in memory
of former

One tripod holds plaque honoring Donald Cranston; another holds big photo of him as COBA head.

New York City Correction Commissioner Bernard B. Kerik on June 7, 2000, dedicated the Judicial Center on Rikers Island in honor of former Correction Officers' Benevolent Association and Correction Captains Association President Donald J. Cranston,  the only person ever to have served as leader of both unions during his career with the NYC DOC. 

Donald J. Cranston's
NYC DOC career:
  • Appointed C.O. -- 3/2/64
  • COBA President - 1976/77
  • Promoted to Capt. - 7/19/77
  • CCA President - 1984/91
  • Retired - 8/11/91

"Don Cranston quietly achieved what no Correction labor leader had ever done before, serving as President of both the Correction Officers' Benevolent Association and the Correction Captains Association," Commissioner Kerik said. "Naming this Judicial Center then, which has quietly re-invented the way we can transport inmates through the courts, in honor of him, is only fitting."

The Judicial Center, located on Rikers Island, was opened in 1992 as an innovative effort between the Department and the courts of expediting inmates' cases and streamlining savings for the Department by cutting costs associated with transportation and unnecessary delays. 

NYC Correction Commissioner Bernard B. Kerik, seated right, listens as Captain Mark J. Cranston delivers welcoming remarks at the dedication.
Once a week, a New York State Supreme Court Judge travels to the Island to hear cases, as in any state court.  Administrative law judges conduct parole hearings at the site as well.  The location is staffed with Correction Officers, attorneys and Office of Court'Administration personnel.

Joining the Commissioner at the dedication ceremony were Chief of Department William J. Fraser, Correction Officers' Benevolent Association President Norman Seabrook, and Correction Captains Association President Peter Meringolo.

"This dedication is an honor, not only to the Cranston family, but to all the men and women of the Correction Officers' Benevolent Association," said Norman Seabrook, President of COBA.  Peter Meringolo, President of the Correction Captains Association, said " "I would like to thank the Commissioner for remembering my predecessor with this dedication.  It represents a great tribute to a man who dedicated his life to bettering the lives of his fellow working men and women."

NYC DOC Ceremonial Unit performs the Presentation of Colors in front of covered Judicial Center sign.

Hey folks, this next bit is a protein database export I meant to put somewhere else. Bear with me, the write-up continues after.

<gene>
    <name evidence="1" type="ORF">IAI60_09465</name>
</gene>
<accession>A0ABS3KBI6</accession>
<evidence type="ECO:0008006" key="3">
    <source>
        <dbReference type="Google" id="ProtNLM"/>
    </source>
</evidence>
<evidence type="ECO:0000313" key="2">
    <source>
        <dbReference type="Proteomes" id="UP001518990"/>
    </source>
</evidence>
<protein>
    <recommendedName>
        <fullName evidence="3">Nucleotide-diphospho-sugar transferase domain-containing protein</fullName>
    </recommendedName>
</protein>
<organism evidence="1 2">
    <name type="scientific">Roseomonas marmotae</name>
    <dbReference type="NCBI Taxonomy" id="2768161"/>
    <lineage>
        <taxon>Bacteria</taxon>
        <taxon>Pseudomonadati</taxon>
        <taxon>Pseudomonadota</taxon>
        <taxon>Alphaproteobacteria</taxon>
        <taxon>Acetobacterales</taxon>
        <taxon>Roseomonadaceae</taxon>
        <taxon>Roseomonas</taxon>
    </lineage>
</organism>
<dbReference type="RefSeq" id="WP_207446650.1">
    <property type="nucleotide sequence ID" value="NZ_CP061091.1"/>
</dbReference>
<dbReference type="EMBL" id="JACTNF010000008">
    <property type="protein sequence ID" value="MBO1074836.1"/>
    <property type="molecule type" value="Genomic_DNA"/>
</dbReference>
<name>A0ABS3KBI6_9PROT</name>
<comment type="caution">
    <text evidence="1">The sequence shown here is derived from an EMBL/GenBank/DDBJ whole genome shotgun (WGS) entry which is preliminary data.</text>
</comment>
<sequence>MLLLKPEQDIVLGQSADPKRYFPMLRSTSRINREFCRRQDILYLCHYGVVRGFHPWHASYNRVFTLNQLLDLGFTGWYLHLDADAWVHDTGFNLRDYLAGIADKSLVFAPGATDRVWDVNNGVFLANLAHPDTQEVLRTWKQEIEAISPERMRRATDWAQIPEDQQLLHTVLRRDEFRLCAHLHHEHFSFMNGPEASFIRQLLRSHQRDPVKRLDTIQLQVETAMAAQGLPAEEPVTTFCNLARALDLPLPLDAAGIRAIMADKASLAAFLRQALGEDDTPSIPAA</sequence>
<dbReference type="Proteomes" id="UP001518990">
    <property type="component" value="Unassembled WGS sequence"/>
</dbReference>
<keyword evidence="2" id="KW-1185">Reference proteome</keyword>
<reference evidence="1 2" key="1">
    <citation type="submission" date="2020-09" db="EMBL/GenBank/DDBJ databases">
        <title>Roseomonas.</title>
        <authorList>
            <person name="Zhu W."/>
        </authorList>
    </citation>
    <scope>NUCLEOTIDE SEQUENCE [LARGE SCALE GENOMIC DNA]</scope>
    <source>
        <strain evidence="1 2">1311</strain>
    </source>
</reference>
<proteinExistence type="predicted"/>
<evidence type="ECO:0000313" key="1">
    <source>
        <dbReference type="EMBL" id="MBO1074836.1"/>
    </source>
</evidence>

Also attending the ceremony were Patrick Lynch, President of the Patrolmen's Benevolent Association, who presented a memorial plaque honoring Cranston on behalf of the PBA, New York City Councilmember Martin J. Golden, who presented a proclamation in Cranston's memory, and New York State Assemblyman Anthony Seminerio.

The printed program distributed to guests attending the ceremonies included the following brief biographical background information alongside a small version of the photo of Donald J. Cranston as COBA president, a large version of which was displayed on a tripod at the dedication site:

Donald J. Cranston
1937 - 1999

Donald J. Cranston was born September 18, 1937 in Brooklyn, New York. He devoted his entire adult career in service to the working men and women of the New York City Department of Correction. Cranston has the unique distinction of having been the only individual to have served as President of both the Correction Officers' Benevolent Association and of the Correction Captains Association during his career, which spanned 27 years with the Department.

CCA President Peter Meringolo addresses dedication audience.

Appointed as a Correction Officer in 1964, Cranston was first assigned to the Correctional Institution for Men. He also worked at the precursor to today's Special Operations Division on Rikers Island. It was during this time that Cranston first assumed a leadership position within the labor movement when he was elected President of the Correction Officers' Benevolent Association, after working his way up through the organization for many years.

In July 1977, Cranston was promoted to Captain and assigned to the Kings County Hospital Prison Ward where he served for several years. By 1984, Cranston was to reach the next level of his career in organized labor when he was elected President of the Correction Captains Association, a position he held for seven years. With this election, Cranston accomplished a feat never before, or since, accomplished by any individual: he was the only labor leader who could legitimately claim to have represented, at one time or another, almost the entire uniformed, non?appointive, civil service employee population of the New York City Correction Department.

Chief of Dept. William J. Fraser, left, and PBA President Patrick Lynch, right, PO Christopher Cranston and other officers join in unveiling the Judicial Center sign.

A graduate of the New York Institute of Technology with a degree in Criminal Justice/Behavioral Science, he was appointed by then?Governor Mario Cuomo to the State University of New York Advisory Council of Downstate Medical Center, and was the recipient of the Civil Service Merit Council Award in 1988.

Captain Cranston is survived by his wife, Regina, and their seven children; Maureen, Catherine, Donald jr., Michael, Mark, James, Christopher, and 11grandchildren. Mark Cranston is a Captain with the New York City Correction Department and Christopher Cranston is a Police Officer with the New York City Police Department.

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